Today is Öskudagur!

Published February 13, 2013

If you’re out and about today and see hoards of children sporting costumes and running in and out of shops, don’t worry, you haven’t traveled back in time to October 31st.
Today is Öskudagur in Iceland, a holiday much like Halloween where children dress up and wander around in search of candy. They’ll be on the hunt throughout the day, singing songs in exchange for sweets.
Öskudagur is, in other parts of the world, known as Ash Wednesday and marks the first day of Lent, a time of abstaining from treats or engaging in fasting for 40-days… quite contrary to the idea of stocking up on candy.


News
Aktu Taktu Fired Worker After She Reported Harrassment

Aktu Taktu Fired Worker After She Reported Harrassment

by

Fróði Frímann Kristjánsson was discharged from his job at the pizzeria Eldsmiðjan after demanding a union representative to be voted

News
Icelandair Not The Only Airline Flying Into JFK

Icelandair Not The Only Airline Flying Into JFK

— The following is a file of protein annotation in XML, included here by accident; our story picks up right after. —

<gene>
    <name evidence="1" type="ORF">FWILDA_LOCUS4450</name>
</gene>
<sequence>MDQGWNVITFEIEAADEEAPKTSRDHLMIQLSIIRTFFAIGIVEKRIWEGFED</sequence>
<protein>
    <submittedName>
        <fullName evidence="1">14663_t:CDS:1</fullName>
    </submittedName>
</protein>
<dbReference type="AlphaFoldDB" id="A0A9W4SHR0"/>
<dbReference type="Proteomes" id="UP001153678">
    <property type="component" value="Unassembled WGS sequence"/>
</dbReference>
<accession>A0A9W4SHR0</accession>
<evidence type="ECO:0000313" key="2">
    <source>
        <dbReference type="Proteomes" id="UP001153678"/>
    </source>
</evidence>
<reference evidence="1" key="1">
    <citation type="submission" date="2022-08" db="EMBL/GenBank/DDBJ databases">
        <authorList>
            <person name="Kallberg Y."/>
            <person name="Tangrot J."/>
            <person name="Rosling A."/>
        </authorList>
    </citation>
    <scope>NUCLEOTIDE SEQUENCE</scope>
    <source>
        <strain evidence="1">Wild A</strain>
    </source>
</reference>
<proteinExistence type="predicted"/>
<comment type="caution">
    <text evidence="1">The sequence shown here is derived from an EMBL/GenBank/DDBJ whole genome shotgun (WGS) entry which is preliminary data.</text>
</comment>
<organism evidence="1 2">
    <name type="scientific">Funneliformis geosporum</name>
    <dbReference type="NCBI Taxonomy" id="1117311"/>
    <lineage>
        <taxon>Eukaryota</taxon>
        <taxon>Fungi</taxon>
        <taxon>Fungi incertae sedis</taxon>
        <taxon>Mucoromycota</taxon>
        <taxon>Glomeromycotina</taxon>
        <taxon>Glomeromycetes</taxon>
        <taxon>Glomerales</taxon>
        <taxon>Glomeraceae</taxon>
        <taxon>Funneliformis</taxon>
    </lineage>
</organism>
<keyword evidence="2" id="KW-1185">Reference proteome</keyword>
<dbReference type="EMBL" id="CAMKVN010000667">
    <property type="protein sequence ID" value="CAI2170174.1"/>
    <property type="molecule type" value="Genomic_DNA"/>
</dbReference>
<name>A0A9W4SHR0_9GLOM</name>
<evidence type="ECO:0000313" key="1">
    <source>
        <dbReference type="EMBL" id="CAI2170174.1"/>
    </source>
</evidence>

by

The snapshot heralding the hardcore Viking spirit of Icelandic pilots that’s currently making rounds on social media is slightly misleading, reports

News
Jón Gnarr Flouts Naming Committee – Legally Changing Name In U.S

Jón Gnarr Flouts Naming Committee – Legally Changing Name In U.S

by

Jón Gnarr has decided to legally change his name from Jón Gnarr Kristinsson to Jón Gnarr while residing in the

News
Immigration Appeals Board Finally In Place

Immigration Appeals Board Finally In Place

by

On Monday, January 26, the Minister of the Interior appointed members to the Immigration Appeals Board (Kærunefnd útlendingamála), established by

News
Man Awaiting Asylum Decision Wounded Himself

Man Awaiting Asylum Decision Wounded Himself

by

A refugee from Syria, who recently arrived in Iceland, wounded himself with a knife on Tuesday. When police arrived at

News
Court Ruling: Iceland Failed To Implement Five EU Directives

Court Ruling: Iceland Failed To Implement Five EU Directives

by

On Wednesday, the EFTA court ruled against the Icelandic state in five separate cases, all concerning Iceland’s “failure to fulfil

Show Me More!